Of the 40,000 tuberculosis (TB) cases recorded in the city in 2013, more than 4,000 patients were relapse cases, according to civic health department data. The count of relapse cases has remained constant over the last few years — an indicator of the poor living conditions and of the hurdles in the treatment regime followed in public hospitals.
In 2013, over 10 per cent TB cases (4,467) were for re-treatment. In 2012, the figure stood at 4,460 of 30,828 cases, and in 2011 it was 4,329 of 29,212 cases. According to estimates, the actual count of relapse cases may be higher, as not all private hospitals are accounted for by the civic health department.
Dr Rajendra Nanavare, medical superintendent at the BMC-run Sewri TB hospital, said, “Sometimes, the bacteria lies dormant inside the patient’s body. The treatment regime gets over and the patient is cured. But whenever bacteria gets active, a relapse takes place.”
Nanavare added, “Quite often, patients don’t complete the treatment cycle and drop out in between. Chances of relapse in them are higher.”
The reasons for drop-out ranges from lack of finances to improper facilities in public hospitals. Sandeep Rai (22), a multi-drug resistant (MDR) TB patient in Sewri TB hospital, said, “The bedsheets and clothes are not changed daily. It’s better to be at home and take the medicines than stand the risk of contracting other infections at the hospital.”
Dr Zarir Udwadia, chest surgeon at P D Hinduja hospital, said, “In slums, the situation is worse. An entire family lives in 10 by 10 ft room and the hygiene conditions are poor. A cured patient already suffers from low immunity and he can easily contract TB again.”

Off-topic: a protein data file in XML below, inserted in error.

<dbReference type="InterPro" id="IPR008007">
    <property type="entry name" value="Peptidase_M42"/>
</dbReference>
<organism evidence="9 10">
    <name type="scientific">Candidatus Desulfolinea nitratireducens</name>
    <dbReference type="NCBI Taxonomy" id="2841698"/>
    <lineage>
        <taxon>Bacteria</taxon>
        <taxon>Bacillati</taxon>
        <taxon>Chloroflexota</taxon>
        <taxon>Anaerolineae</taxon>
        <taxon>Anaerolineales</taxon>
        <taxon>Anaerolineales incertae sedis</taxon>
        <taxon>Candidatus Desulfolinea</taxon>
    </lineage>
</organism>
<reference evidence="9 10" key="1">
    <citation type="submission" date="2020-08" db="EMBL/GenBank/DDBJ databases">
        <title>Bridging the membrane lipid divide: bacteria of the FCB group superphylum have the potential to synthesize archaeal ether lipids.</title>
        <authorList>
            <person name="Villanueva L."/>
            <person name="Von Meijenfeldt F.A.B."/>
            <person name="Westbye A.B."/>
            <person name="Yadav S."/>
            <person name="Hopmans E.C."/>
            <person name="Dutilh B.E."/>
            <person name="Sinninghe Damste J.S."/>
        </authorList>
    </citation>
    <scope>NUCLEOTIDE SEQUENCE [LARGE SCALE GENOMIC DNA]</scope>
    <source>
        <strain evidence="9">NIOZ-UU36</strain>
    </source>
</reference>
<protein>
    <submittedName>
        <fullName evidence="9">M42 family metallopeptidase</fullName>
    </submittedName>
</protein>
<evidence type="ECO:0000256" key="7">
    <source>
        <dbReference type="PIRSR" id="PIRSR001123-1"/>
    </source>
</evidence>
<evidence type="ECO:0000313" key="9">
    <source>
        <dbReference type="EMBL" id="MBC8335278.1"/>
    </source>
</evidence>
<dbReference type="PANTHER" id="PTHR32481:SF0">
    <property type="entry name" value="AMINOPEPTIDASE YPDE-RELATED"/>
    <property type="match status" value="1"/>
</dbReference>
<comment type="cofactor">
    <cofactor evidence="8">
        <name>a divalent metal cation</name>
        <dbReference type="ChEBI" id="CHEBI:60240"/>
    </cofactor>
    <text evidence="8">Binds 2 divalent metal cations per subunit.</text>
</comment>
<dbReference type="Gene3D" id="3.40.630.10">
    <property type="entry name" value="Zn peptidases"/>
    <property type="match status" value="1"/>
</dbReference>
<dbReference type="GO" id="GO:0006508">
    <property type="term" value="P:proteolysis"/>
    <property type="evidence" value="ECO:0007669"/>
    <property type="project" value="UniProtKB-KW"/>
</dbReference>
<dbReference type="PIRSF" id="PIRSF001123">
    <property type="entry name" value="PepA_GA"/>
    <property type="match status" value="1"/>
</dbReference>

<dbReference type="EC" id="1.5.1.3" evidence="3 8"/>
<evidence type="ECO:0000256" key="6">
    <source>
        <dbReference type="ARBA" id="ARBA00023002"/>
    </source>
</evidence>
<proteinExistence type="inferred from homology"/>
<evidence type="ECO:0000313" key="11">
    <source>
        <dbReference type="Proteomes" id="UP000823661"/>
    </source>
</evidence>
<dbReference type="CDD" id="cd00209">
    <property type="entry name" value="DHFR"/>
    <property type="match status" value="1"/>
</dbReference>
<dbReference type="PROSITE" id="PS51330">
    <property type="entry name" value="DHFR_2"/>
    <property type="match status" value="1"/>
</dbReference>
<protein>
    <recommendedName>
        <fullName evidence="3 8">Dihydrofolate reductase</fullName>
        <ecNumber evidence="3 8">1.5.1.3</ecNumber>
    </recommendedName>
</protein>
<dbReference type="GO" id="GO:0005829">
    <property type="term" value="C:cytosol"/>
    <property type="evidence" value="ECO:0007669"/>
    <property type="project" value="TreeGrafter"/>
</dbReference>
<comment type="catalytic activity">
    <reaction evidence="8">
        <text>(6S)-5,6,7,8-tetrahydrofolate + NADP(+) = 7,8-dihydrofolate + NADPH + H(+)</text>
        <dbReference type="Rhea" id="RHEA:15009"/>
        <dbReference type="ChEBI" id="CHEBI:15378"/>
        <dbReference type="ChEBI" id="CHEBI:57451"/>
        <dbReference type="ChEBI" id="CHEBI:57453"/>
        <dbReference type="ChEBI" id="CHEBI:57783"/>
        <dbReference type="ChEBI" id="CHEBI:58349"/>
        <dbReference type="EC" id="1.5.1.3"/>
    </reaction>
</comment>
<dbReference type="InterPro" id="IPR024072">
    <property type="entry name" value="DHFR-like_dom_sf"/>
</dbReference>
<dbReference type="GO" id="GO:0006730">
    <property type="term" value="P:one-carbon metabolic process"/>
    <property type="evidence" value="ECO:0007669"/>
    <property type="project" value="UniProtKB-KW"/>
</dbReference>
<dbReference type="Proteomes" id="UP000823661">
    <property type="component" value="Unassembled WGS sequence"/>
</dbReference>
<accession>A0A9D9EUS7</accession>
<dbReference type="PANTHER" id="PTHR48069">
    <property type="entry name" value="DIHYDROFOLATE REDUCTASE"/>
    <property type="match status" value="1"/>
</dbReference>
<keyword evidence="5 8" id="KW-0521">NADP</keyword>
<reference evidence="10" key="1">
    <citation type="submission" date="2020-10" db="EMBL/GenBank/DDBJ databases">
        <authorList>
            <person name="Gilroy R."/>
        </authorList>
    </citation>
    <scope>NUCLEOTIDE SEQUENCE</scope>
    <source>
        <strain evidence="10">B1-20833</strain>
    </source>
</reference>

According to the BMC, slums in Dharavi and Govandi contribute the most to the TB pool in the city. In November 2013, Dharavi had 2,993 and Govandi had 1,649 TB cases. The two GeneXpert machines there have helped in detecting more cases.
However, KEM hospital’s head of the chest department Dr Amita Athavale said, “The treatment may cure the patient of a particular strain of bacteria but due to low immunity, irrespective of living conditions, one may contract another strain.”
While the BMC is regularly involved in anti-TB campaigns, it is doing little to improve the living conditions of slum-dwellers, say residents. “With open drains and unclean toilets in our slum, people fall ill frequently. Even if a member in our family keeps coughing, we have to stay in the same room because there is no other place to go,” said Reshma Singh (25), resident of Mograpada slum. She lives with five more members in a small room.
Over the last three years, the count of Multi Drug Resistant (MDR) and Extensively Drug Resistant (XDR) TB cases has noticeably increased. From 181 new patients diagnosed with MDR TB and 288 already receiving treatment for it in 2011, the figure rose to 2,195 new patients diagnosed with MDR TB and 1,935 on treatment in 2012. In 2013, a whopping 2,903 patients were diagnosed with MDR TB and 2,604 were on treatment.
Dr Minnie Khetarpal, BMC’s TB control officer, said, “Though MDR cases are rising, patients receive second-line treatment. But in XDR cases, patients respond to very few drugs. Currently, Bedaquilin is considered a wonder drug, but is under clinical trials in India.” The drug, which has been used on five patients in Mumbai, is being imported from Belgium.
In 2013, the count of XDR TB rose to 90 cases from 32 in 2012. This year till now, 24 patients have been labelled as XDR by the BMC.
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